Levine has rephotographed a number of works by other artists, including Eliot Porter and Edward Weston.[6] Additional examples of Levine's works include photographs of Van Gogh paintings from a book of his work; watercolor paintings based directly on work by Fernand Léger; pieces of plywood with their knotholes painted bright solid colors; and her 1991 sculpture Fountain, a bronze urinal modeled after Marcel Duchamp's 1917 work, Fountain. This work in particular brings attention to the idea of originality and Levine's ability to remake artworks as not quite themselves. In the case of Fountain, Levine purposefully chooses a polished bronze finish to evoke works by Brancusi. By doing so, Levine likens the two artists' works, and raises the question of originality and the copy.[14]

In 1993, Levine created cast glass copies of sculptures by Constantin Brancusi, held in the permanent collection of the Philadelphia Museum of Art, for an exhibition titled Museum Studies.[15] In 2009, the Metropolitan Museum of Art held an exhibition titled The Pictures Generation, which featured Levine's works.[16][17] In November 2011, the Whitney Museum of American Art in New York mounted a survey exhibition of Levine's career titled Mayhem.[18] Sherrie Levine: Mayhem, mounted at the Whitney Museum of Art from November 2011 through January 2012, was a meticulously organized installation, ranging from Levine's best-known photographs to works including her more recent Crystal Skull series (2010).[19] During the winter of 2016, Levine exhibited new work of monochrome paintings paired with refrigerators.[20] In 2016-2017 she exhibited at Neues Museum Nürnberg: After All.[21]

In 2010, the artist created a series of eighteen monochromes titled "Gray and Blue Monochromes" based on Alfred Stieglitz's Equivalents (a series of abstract photographs of the sky).[22]


Levine's art is most often associated with 1980's theoretical feminism. She was showcased in the exhibit Difference: On Representation and Sexuality in 1984 along with artists such as Barbara Kruger, Jeff Wall, and Mary Kelly. This exhibit focused on gender distortions rather than differences, and the construct of sexuality. Three paintings from Levine's series After Ernst Ludwig Kirchner were included in this exhibit. Her appropriations of male artists' famous works combined with her intentional re-feminizing brings attention to the "difference problem" which this exhibit was focused on.[23]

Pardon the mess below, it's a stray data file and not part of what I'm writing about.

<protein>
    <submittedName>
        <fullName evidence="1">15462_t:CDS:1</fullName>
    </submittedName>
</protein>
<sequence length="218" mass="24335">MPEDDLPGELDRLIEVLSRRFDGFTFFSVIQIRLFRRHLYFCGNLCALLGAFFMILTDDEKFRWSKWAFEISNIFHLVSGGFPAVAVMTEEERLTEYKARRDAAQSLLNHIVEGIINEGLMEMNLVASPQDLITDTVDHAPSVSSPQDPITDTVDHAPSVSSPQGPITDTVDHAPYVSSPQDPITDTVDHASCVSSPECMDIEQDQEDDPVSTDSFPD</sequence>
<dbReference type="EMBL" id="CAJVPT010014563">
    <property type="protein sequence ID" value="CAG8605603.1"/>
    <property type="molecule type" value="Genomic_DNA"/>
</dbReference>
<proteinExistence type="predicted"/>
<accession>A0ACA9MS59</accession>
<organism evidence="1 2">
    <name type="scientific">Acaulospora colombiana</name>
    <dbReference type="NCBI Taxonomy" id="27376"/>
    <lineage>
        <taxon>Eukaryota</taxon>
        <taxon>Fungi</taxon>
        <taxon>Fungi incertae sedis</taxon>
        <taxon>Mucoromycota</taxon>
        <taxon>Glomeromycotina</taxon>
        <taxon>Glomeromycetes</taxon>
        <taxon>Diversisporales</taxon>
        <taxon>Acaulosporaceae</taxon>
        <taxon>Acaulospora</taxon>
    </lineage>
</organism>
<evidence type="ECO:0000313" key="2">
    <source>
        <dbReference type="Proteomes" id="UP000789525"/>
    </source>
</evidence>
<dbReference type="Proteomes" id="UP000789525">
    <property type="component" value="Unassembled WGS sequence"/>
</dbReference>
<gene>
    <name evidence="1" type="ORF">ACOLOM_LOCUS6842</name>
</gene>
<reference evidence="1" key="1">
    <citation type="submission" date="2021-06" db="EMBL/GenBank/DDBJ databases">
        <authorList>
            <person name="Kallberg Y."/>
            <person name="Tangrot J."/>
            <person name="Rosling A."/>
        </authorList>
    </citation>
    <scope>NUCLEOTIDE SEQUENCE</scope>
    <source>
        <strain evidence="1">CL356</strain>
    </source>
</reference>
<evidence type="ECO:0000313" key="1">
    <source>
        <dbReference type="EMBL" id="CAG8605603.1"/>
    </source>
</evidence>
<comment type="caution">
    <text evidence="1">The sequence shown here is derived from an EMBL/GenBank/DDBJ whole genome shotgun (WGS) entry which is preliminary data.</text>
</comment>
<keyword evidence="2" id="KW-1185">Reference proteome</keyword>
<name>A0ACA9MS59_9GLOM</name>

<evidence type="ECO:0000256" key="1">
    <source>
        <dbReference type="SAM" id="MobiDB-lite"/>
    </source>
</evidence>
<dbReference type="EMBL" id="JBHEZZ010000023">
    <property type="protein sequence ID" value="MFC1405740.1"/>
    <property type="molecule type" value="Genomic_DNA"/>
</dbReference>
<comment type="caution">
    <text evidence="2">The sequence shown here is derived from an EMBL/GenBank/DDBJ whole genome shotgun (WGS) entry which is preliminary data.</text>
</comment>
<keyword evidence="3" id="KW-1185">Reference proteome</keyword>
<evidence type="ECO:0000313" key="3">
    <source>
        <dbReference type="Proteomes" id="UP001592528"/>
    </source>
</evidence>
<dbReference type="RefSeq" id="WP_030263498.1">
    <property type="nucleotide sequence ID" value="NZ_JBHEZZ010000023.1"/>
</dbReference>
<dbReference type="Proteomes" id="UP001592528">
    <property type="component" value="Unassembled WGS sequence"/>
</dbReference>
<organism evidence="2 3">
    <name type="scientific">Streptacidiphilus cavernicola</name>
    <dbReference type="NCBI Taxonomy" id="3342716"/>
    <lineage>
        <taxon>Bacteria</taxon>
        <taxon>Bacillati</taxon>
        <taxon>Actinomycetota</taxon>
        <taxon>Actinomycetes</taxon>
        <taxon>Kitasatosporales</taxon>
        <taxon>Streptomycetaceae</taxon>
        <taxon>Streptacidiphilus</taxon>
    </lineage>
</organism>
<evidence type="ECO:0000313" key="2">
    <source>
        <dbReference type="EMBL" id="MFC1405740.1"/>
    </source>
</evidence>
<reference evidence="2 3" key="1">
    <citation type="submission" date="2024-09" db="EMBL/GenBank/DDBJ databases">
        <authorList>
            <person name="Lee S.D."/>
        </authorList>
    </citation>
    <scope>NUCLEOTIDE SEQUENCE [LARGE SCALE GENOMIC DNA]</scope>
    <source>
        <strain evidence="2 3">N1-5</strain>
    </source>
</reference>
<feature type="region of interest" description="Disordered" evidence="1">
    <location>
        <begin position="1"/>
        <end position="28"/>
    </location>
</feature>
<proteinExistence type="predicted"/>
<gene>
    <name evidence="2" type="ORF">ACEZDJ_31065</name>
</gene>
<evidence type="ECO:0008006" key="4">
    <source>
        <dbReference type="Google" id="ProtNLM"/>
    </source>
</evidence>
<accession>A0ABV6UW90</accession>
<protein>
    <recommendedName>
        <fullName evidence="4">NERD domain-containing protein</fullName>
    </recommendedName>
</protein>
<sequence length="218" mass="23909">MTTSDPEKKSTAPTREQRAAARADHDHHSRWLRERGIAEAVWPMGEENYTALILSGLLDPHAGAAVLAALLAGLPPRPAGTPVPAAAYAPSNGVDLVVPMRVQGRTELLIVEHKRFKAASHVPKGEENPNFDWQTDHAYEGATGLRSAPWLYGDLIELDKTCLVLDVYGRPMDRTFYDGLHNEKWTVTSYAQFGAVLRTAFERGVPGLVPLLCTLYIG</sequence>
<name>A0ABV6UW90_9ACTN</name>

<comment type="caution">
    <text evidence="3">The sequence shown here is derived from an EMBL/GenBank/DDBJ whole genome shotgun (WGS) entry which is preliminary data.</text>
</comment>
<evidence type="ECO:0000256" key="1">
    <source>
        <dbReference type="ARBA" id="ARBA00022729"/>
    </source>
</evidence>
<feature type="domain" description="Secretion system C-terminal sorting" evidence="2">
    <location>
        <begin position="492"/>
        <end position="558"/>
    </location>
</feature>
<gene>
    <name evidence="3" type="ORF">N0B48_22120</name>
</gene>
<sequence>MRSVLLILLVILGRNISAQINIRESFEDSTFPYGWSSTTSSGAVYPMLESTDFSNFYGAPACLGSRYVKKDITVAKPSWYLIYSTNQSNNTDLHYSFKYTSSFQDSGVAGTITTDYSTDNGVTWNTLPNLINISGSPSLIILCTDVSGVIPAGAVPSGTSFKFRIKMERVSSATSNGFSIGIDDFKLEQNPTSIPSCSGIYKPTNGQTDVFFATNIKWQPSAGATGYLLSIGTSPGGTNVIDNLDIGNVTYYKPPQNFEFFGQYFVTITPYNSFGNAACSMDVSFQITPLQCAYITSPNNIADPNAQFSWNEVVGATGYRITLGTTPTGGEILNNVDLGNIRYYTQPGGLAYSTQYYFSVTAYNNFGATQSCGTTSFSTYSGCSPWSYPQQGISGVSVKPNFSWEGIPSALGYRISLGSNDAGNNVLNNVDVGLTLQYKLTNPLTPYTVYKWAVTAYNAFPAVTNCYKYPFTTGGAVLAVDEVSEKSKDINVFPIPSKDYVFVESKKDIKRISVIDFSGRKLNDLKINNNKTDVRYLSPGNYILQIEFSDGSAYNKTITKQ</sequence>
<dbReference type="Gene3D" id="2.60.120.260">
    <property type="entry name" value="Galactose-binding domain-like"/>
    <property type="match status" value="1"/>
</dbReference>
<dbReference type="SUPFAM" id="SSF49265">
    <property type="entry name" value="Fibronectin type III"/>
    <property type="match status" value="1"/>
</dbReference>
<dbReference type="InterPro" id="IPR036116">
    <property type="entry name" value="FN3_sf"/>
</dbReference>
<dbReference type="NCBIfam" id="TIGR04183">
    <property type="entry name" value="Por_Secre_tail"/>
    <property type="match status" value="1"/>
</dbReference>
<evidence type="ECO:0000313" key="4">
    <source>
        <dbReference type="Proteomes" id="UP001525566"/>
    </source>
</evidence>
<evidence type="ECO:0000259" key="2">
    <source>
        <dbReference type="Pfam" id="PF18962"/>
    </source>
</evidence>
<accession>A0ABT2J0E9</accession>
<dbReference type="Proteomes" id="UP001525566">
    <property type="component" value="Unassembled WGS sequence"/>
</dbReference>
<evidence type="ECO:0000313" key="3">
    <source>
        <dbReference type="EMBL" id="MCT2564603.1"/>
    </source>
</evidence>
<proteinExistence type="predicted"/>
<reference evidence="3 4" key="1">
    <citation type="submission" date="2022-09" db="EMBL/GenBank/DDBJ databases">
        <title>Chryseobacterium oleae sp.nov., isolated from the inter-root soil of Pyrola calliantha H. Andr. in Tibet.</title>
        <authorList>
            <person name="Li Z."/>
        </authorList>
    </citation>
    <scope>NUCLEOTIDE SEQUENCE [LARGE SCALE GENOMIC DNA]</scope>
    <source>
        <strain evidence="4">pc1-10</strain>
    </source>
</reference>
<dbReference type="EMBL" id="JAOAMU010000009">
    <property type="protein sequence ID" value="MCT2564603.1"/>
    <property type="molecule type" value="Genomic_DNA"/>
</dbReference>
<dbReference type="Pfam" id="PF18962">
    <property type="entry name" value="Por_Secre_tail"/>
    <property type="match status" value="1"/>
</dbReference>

• Sherrie Levine: La Fortune (After Man Ray), San Francisco Museum of Modern Art (1991)[24]
  • Sherrie Levine: Newborn, Philadelphia Museum of Art; Portikus, Frankfurt, Germany; Marian Goodman Gallery, New York; The Menil Collection, Houston; Museum of Contemporary Art, Los Angeles (1993-1995)[25]
  • Inviter 5/ Sherrie Levine, Casino Luxembourg - Forum d'art contemporain, Luxembourg (1997)[26]
  • Taking Pictures: Sherrie Levine after Walker Evans, Harn Museum of Art, University of Florida, Gainesville (1998)[27]
  • New Sculpture, 1996-1999, with Joost van Oss, Musée d'art moderne et contemporain (MAMCO), Geneva (two-person exhibition) (1999)[28]
  • Abstraction, The Arts Club of Chicago, Chicago (then traveled to Georgia O'Keeffe Museum, Santa Fe (2006)[29]
  • Pairs and Posses, Museum Haus Lange, Krefeld (2010)[30]
  • Mayhem, Whitney Museum of American Art, New York (2011)[31]
  • Sherrie Levine, Portland Art Museum, Oregon (2013)[32]
  • After All, Neues Museum, State Museum for Art and Design in Nuremberg, Germany (2016)[33]

Public collectionsEdit

Levine's works is held in a number of public institutions, including:

See alsoEdit


  1. ^ "Union List of Artist Names: Levine, Sherrie". The Getty.
  2. ^ Siegel, Jeanne (1985). "After Sherrie Levine". Retrieved 2020-08-13.
  3. ^ McKenna, Kristine (1996-11-17). "Sherrie Levine and the Art of the Remake". The Los Angeles Times. Retrieved 2020-08-13.
  4. ^ a b "Sherrie Levine". The Art Story. 2020. Retrieved 2020-08-13.